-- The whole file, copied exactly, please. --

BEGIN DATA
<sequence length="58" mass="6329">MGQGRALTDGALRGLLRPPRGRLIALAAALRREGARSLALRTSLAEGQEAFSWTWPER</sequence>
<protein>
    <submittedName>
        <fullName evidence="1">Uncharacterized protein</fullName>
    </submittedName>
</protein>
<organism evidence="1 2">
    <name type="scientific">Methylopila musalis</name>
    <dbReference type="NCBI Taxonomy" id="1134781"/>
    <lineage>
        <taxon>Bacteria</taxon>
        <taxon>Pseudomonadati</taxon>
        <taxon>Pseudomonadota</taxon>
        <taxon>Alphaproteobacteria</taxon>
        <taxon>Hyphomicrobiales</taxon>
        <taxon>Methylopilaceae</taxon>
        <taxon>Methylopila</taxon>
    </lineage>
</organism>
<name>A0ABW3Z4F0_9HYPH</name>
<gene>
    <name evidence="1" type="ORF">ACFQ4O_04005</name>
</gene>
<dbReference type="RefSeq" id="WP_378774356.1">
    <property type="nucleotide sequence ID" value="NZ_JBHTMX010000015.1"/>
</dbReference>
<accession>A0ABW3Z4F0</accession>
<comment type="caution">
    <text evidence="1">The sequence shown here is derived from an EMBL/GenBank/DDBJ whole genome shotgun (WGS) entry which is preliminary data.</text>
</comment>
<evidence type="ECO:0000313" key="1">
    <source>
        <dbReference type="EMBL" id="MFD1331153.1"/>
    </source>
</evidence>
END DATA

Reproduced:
<sequence length="58" mass="6329">MGQGRALTDGALRGLLRPPRGRLIALAAALRREGARSLALRTSLAEGQEAFSWTWPER</sequence>
<protein>
    <submittedName>
        <fullName evidence="1">Uncharacterized protein</fullName>
    </submittedName>
</protein>
<organism evidence="1 2">
    <name type="scientific">Methylopila musalis</name>
    <dbReference type="NCBI Taxonomy" id="1134781"/>
    <lineage>
        <taxon>Bacteria</taxon>
        <taxon>Pseudomonadati</taxon>
        <taxon>Pseudomonadota</taxon>
        <taxon>Alphaproteobacteria</taxon>
        <taxon>Hyphomicrobiales</taxon>
        <taxon>Methylopilaceae</taxon>
        <taxon>Methylopila</taxon>
    </lineage>
</organism>
<name>A0ABW3Z4F0_9HYPH</name>
<gene>
    <name evidence="1" type="ORF">ACFQ4O_04005</name>
</gene>
<dbReference type="RefSeq" id="WP_378774356.1">
    <property type="nucleotide sequence ID" value="NZ_JBHTMX010000015.1"/>
</dbReference>
<accession>A0ABW3Z4F0</accession>
<comment type="caution">
    <text evidence="1">The sequence shown here is derived from an EMBL/GenBank/DDBJ whole genome shotgun (WGS) entry which is preliminary data.</text>
</comment>
<evidence type="ECO:0000313" key="1">
    <source>
        <dbReference type="EMBL" id="MFD1331153.1"/>
    </source>
</evidence>